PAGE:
The Director's Blog

China’s Zero-Covid Policy

As I write at the end of November 2022, the BBC comments that “there is one subject at the forefront of Chinese people's minds, and many are increasingly fed up with it - prompting widespread pushback against the government's zero-Covid restrictions. This has come in the form of residents smashing down barriers designed to enforce social distancing, and large street protests in cities and university campuses across the country. It is hard to explain just how shocking it is to hear a crowd in Shanghai calling for China's leader Xi Jinping to resign. The government appears to have drastically underestimated growing discontent towards the zero-Covid approach. There is no easy way out of the corner the Party appears to have painted itself into. It has had three years to prepare for an eventual reopening, but instead of building more hospital ICU units and emphasising the need for vaccinations, it has poured enormous resources into mass testing, lockdown and isolation facilities designed to win a war against a virus which is never going away.”

It is not our job to criticise or ‘prophesy’ what will happen - it may have been crushed or fizzled out in terms of public expressions in a few days. But this issue will not easily go away.

  1. Medical reasons. The Chinese vaccination is not effective enough. “All existing vaccinations have used inactivated virus technology instead of the more effective mRNA approach widely used in the United States and Europe. China has not yet approved foreign mRNA vaccines, and homegrown versions only recently began clinical trials, suggesting that widespread deployment remains many months to years away” (Scott Moore). Secondly, by this summer “approximately 70% of China’s elderly population had been vaccinated and given booster shots, but this is a considerably lower rate than in countries like Germany or Japan, where upwards of 85% of the elderly population had received a booster.” Thirdly, if the zero-Covid policy was to be scrapped, medical facilities in China simply could not handle a mass outbreak in a community that has not risked “herd immunity”. One source spoke of a resulting 1.5 million death toll.
  2. Economic reasons. The “‘life above all else' policy and ‘people first life first’, makes the Party argue that it is unique amongst great powers in the fact that it has prioritised life during the pandemic. While American politicians openly argued that the economy was more important than elderly people’s lives and racked up a death toll of over one million, China proudly highlights its zero-COVID policy as a wild success in comparison” (Barclay Bram). But 20% of China’s young people are unemployed. China’s economy is partially stalled. There may be less deaths from Covid, but there are suicides and “the long-term psychological fallout is an issue that will reshape Chinese society for years to come.”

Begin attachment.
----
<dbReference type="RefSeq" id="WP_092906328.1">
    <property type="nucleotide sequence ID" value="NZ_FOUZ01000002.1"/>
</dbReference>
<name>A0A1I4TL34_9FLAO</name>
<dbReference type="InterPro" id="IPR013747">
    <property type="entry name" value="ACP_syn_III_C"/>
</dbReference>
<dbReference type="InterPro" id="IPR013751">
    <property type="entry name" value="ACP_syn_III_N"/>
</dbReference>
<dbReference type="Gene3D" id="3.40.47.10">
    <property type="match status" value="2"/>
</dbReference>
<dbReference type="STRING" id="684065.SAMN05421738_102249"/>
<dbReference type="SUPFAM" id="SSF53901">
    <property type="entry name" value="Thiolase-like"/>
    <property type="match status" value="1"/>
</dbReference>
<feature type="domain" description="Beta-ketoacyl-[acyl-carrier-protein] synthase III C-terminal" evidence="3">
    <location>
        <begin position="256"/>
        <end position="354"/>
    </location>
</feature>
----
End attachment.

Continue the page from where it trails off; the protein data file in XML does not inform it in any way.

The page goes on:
3. Political reasons. “Xi Jinping has staked significant political capital on his handling of the COVID-19 pandemic. Ever since he told the head of the WHO, in late January 2020, ‘I myself give the orders. I myself make the plans,’ he has owned the response to the pandemic. On multiple occasions when it has seemed that the zero-COVID policy has inevitably run its course, he has doubled down” (Barclay Bram).

Scott More sums it up. "China’s highly restrictive Covid measures were effective in saving lives in response to early variants but have done more harm than good in more recent waves.” That is what many in China feel. But if “Zero-Covid represents a new form of legitimacy for the Communist Party” how can that collision between leadership and ordinary people be avoided? By one side or the other backing down, or by force? By the time you read these words (five weeks after they were written), we may know the answer to that question.

One simple prayer request: Pray that there may be a resolution to the strict lockdown situation in China which is best for the many who are suffering under it and that satisfies the Chinese leadership.

Source: ChinaFile.

 

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